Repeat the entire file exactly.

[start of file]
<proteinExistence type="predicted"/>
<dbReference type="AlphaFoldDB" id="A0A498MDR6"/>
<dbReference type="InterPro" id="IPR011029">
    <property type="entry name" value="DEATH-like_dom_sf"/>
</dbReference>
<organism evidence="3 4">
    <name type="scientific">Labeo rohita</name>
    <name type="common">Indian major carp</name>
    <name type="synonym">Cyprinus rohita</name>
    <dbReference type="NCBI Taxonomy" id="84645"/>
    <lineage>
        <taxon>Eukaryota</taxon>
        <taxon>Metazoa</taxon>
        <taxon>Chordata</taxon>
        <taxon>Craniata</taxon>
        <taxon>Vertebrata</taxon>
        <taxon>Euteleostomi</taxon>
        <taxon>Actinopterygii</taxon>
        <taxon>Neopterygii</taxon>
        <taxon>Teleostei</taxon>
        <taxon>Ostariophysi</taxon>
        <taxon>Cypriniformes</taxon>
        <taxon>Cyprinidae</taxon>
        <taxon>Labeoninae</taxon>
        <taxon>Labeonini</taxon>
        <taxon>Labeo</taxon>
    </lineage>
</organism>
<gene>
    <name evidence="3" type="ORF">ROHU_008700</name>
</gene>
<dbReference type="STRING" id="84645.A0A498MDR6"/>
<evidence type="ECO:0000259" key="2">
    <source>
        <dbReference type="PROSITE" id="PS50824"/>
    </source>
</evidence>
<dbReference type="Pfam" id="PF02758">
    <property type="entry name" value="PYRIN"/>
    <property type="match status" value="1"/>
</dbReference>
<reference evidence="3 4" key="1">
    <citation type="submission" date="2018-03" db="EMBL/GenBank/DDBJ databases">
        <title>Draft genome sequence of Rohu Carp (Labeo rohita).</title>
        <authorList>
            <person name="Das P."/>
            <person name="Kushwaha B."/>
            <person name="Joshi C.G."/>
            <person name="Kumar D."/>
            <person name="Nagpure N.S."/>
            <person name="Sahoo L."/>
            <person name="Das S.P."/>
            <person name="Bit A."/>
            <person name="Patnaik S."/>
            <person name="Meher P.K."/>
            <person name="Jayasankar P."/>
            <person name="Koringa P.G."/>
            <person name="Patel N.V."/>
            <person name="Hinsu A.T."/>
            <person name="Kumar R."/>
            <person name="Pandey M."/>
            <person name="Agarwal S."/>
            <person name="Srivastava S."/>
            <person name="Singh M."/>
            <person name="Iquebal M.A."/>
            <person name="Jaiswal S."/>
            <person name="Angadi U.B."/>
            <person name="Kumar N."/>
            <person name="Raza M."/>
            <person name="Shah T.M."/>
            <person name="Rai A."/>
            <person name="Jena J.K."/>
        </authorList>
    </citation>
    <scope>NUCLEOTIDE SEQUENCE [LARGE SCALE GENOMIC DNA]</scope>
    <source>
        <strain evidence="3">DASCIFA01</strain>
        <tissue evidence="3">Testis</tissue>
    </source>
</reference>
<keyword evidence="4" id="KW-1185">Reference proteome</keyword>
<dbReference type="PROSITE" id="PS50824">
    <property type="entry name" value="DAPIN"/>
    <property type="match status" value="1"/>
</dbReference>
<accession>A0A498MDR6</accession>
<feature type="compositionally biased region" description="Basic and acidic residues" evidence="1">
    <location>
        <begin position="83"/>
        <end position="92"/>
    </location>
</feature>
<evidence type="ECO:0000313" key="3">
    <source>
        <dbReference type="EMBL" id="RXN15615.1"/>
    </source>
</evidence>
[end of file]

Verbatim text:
<proteinExistence type="predicted"/>
<dbReference type="AlphaFoldDB" id="A0A498MDR6"/>
<dbReference type="InterPro" id="IPR011029">
    <property type="entry name" value="DEATH-like_dom_sf"/>
</dbReference>
<organism evidence="3 4">
    <name type="scientific">Labeo rohita</name>
    <name type="common">Indian major carp</name>
    <name type="synonym">Cyprinus rohita</name>
    <dbReference type="NCBI Taxonomy" id="84645"/>
    <lineage>
        <taxon>Eukaryota</taxon>
        <taxon>Metazoa</taxon>
        <taxon>Chordata</taxon>
        <taxon>Craniata</taxon>
        <taxon>Vertebrata</taxon>
        <taxon>Euteleostomi</taxon>
        <taxon>Actinopterygii</taxon>
        <taxon>Neopterygii</taxon>
        <taxon>Teleostei</taxon>
        <taxon>Ostariophysi</taxon>
        <taxon>Cypriniformes</taxon>
        <taxon>Cyprinidae</taxon>
        <taxon>Labeoninae</taxon>
        <taxon>Labeonini</taxon>
        <taxon>Labeo</taxon>
    </lineage>
</organism>
<gene>
    <name evidence="3" type="ORF">ROHU_008700</name>
</gene>
<dbReference type="STRING" id="84645.A0A498MDR6"/>
<evidence type="ECO:0000259" key="2">
    <source>
        <dbReference type="PROSITE" id="PS50824"/>
    </source>
</evidence>
<dbReference type="Pfam" id="PF02758">
    <property type="entry name" value="PYRIN"/>
    <property type="match status" value="1"/>
</dbReference>
<reference evidence="3 4" key="1">
    <citation type="submission" date="2018-03" db="EMBL/GenBank/DDBJ databases">
        <title>Draft genome sequence of Rohu Carp (Labeo rohita).</title>
        <authorList>
            <person name="Das P."/>
            <person name="Kushwaha B."/>
            <person name="Joshi C.G."/>
            <person name="Kumar D."/>
            <person name="Nagpure N.S."/>
            <person name="Sahoo L."/>
            <person name="Das S.P."/>
            <person name="Bit A."/>
            <person name="Patnaik S."/>
            <person name="Meher P.K."/>
            <person name="Jayasankar P."/>
            <person name="Koringa P.G."/>
            <person name="Patel N.V."/>
            <person name="Hinsu A.T."/>
            <person name="Kumar R."/>
            <person name="Pandey M."/>
            <person name="Agarwal S."/>
            <person name="Srivastava S."/>
            <person name="Singh M."/>
            <person name="Iquebal M.A."/>
            <person name="Jaiswal S."/>
            <person name="Angadi U.B."/>
            <person name="Kumar N."/>
            <person name="Raza M."/>
            <person name="Shah T.M."/>
            <person name="Rai A."/>
            <person name="Jena J.K."/>
        </authorList>
    </citation>
    <scope>NUCLEOTIDE SEQUENCE [LARGE SCALE GENOMIC DNA]</scope>
    <source>
        <strain evidence="3">DASCIFA01</strain>
        <tissue evidence="3">Testis</tissue>
    </source>
</reference>
<keyword evidence="4" id="KW-1185">Reference proteome</keyword>
<dbReference type="PROSITE" id="PS50824">
    <property type="entry name" value="DAPIN"/>
    <property type="match status" value="1"/>
</dbReference>
<accession>A0A498MDR6</accession>
<feature type="compositionally biased region" description="Basic and acidic residues" evidence="1">
    <location>
        <begin position="83"/>
        <end position="92"/>
    </location>
</feature>
<evidence type="ECO:0000313" key="3">
    <source>
        <dbReference type="EMBL" id="RXN15615.1"/>
    </source>
</evidence>